• Mount Snow, Sunbrook Lift: A new high-speed 4-person chair to replace the existing fixed-grip triple will significantly decrease the current 14-minute ride time by approximately 30% and result in better utilization of the Sunbrook terrain. 
  • Attitash Mountain Resort: The replacement of the East and West Double-Double chairs with one fixed-grip 4-person chair will improve reliability and enhance the overall guest experience at Attitash.
  • Thanks 1
Link to comment
Share on other sites

43 minutes ago, powderfreak said:

Some lift upgrades coming.

Vermont & New Hampshire 

  • Stowe Mountain Resort, Mountain Lift: The replacement and extension of the existing fixed-grip triple to a high-speed 6-person lift will increase uphill capacity by 100%, eliminate the steep hike to the base of the lift, improve reliability on windy days and offer beginner and intermediate guests with better access to lower-level terrain choices. 
  • Mount Snow, Sundance/Tumbleweed Lift: The replacement of two fixed-grip triples with one high-speed 6-person lift will improve access to underutilized terrain and alleviate pressure on other lifts in the main base area, increasing uphill capacity by nearly 70%.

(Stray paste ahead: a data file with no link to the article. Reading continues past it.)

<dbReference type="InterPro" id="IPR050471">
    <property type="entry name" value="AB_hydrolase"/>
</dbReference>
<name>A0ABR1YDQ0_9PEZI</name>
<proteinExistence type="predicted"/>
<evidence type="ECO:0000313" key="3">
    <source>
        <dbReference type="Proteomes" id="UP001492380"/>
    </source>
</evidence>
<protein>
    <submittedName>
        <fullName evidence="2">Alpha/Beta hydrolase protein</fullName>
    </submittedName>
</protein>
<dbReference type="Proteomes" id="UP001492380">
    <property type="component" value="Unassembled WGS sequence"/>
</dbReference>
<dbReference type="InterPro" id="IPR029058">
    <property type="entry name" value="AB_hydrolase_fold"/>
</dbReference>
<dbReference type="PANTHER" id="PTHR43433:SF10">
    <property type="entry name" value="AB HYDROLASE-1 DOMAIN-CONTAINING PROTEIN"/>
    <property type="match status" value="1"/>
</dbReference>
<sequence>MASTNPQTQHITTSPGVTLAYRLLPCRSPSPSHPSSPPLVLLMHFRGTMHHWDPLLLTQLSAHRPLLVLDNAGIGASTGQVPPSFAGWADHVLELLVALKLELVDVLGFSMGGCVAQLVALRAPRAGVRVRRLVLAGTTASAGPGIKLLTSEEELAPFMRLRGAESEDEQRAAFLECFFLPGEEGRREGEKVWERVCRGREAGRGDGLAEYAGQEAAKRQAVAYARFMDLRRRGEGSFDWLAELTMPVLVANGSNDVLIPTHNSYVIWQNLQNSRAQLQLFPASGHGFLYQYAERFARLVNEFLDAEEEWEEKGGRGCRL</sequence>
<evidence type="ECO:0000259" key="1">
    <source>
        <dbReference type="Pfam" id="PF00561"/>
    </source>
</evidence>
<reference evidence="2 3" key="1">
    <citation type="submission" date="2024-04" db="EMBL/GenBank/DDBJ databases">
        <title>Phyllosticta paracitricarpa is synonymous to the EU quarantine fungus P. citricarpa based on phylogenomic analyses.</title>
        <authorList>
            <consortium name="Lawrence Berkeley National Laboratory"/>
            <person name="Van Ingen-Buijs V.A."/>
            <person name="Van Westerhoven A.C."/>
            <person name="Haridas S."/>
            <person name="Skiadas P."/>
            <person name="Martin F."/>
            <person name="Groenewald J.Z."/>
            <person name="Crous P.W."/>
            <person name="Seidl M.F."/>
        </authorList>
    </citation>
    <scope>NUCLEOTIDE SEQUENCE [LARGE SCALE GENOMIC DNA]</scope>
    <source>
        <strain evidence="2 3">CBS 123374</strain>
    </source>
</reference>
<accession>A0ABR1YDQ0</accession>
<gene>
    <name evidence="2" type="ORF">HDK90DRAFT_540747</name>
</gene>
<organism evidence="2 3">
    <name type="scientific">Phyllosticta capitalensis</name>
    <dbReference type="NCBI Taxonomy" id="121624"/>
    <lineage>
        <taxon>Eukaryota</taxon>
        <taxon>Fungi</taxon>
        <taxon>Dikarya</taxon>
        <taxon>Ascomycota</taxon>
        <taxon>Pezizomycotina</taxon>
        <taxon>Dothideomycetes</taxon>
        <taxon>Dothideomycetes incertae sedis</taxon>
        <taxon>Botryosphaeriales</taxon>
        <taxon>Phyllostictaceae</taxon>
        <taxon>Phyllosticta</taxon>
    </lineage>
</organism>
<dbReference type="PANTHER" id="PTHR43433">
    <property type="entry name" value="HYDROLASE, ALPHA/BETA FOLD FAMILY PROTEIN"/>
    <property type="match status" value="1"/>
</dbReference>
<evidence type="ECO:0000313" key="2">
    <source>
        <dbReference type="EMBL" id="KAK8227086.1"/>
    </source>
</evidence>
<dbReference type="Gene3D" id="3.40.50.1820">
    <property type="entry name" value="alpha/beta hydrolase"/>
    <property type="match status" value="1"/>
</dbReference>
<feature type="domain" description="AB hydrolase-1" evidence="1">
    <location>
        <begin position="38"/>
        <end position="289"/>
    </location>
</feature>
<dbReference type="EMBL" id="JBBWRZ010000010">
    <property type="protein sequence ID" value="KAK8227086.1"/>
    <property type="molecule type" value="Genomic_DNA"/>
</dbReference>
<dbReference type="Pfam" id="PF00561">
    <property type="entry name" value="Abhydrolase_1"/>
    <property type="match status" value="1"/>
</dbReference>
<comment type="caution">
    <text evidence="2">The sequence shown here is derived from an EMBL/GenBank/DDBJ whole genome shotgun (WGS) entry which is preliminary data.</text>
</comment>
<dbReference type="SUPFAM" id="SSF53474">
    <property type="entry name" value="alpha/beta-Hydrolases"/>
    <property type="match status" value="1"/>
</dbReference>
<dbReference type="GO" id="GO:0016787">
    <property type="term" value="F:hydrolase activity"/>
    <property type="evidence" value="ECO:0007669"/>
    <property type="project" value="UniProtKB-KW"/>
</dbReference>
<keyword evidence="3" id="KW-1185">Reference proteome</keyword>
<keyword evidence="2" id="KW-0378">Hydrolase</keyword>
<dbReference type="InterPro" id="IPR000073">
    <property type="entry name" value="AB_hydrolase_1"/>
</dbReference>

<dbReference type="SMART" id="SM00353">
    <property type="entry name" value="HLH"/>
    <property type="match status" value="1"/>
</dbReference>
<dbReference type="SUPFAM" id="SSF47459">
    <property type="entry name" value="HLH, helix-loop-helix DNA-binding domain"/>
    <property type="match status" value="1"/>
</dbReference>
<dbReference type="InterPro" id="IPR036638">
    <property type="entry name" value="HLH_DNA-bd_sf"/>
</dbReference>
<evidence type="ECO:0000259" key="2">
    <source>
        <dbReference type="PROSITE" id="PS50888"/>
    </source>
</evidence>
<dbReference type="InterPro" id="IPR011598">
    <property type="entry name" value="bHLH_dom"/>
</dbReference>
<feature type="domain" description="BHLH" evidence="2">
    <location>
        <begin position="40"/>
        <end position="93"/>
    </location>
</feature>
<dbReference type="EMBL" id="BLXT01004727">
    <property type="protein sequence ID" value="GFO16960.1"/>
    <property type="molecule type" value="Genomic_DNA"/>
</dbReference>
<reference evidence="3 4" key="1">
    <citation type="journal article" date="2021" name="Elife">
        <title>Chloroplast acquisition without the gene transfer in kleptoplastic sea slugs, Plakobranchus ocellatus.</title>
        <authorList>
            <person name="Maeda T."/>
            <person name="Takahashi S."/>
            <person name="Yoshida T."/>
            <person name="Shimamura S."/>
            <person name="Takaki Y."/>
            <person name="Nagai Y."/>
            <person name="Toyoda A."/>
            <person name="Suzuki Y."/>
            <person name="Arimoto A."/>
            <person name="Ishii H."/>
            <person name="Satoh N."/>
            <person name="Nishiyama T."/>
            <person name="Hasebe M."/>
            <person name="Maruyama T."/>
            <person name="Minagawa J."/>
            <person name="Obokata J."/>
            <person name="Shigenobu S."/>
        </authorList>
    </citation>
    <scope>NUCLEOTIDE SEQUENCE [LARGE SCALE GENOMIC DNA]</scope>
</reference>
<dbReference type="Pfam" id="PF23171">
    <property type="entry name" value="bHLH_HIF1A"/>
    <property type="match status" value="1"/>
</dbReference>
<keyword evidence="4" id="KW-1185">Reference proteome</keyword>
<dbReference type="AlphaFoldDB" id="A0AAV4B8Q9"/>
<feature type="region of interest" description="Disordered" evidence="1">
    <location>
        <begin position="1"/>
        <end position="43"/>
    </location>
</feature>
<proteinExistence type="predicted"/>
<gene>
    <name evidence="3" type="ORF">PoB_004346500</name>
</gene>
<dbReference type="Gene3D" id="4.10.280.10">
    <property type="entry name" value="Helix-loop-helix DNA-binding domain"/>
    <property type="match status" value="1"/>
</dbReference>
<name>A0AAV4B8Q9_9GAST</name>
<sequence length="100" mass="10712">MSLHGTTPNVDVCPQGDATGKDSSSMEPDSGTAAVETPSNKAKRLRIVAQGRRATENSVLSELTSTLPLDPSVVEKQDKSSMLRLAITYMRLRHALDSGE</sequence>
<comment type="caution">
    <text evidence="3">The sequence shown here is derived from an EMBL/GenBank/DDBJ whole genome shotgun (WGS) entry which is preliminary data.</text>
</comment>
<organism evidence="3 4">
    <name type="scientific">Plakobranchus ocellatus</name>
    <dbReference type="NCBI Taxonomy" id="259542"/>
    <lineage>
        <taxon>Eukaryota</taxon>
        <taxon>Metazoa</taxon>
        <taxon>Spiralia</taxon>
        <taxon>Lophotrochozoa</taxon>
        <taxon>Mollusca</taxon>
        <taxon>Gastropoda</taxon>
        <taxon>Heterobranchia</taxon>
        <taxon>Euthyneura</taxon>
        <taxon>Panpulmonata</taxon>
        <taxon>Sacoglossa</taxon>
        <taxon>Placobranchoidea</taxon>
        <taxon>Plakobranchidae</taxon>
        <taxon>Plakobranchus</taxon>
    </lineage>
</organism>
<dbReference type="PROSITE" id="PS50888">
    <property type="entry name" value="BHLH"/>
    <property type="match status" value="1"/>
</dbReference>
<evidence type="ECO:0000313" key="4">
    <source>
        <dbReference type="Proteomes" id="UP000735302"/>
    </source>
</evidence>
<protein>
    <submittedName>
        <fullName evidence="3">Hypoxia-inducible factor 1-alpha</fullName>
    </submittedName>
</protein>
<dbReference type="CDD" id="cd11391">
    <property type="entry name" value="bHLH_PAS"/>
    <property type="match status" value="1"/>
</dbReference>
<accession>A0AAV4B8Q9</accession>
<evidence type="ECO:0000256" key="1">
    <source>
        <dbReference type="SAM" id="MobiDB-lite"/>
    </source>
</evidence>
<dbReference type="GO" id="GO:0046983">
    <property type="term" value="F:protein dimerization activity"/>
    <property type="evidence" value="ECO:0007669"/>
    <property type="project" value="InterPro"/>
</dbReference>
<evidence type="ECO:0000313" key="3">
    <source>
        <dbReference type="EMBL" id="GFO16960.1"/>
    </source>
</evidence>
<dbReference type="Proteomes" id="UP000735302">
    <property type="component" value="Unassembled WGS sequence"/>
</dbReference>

• Mount Snow, Sunbrook Lift: A new high-speed 4-person chair to replace the existing fixed-grip triple will significantly decrease the current 14-minute ride time by approximately 30% and result in better utilization of the Sunbrook terrain. 
  • Attitash Mountain Resort: The replacement of the East and West Double-Double chairs with one fixed-grip 4-person chair will improve reliability and enhance the overall guest experience at Attitash.

That sounds like a nice upgrade for Stowe.

Link to comment
Share on other sites

1 hour ago, powderfreak said:

Some lift upgrades coming.

Vermont & New Hampshire 

  • Stowe Mountain Resort, Mountain Lift: The replacement and extension of the existing fixed-grip triple to a high-speed 6-person lift will increase uphill capacity by 100%, eliminate the steep hike to the base of the lift, improve reliability on windy days and offer beginner and intermediate guests with better access to lower-level terrain choices. 
  • Mount Snow, Sundance/Tumbleweed Lift: The replacement of two fixed-grip triples with one high-speed 6-person lift will improve access to underutilized terrain and alleviate pressure on other lifts in the main base area, increasing uphill capacity by nearly 70%. 
  • Mount Snow, Sunbrook Lift: A new high-speed 4-person chair to replace the existing fixed-grip triple will significantly decrease the current 14-minute ride time by approximately 30% and result in better utilization of the Sunbrook terrain. 
  • Attitash Mountain Resort: The replacement of the East and West Double-Double chairs with one fixed-grip 4-person chair will improve reliability and enhance the overall guest experience at Attitash.

Big news on the mountain triple.  I swear you could hear that thing grunt on busy days, though it was the go to when windy.  That’s for next season I assume?  Where are they extending it to?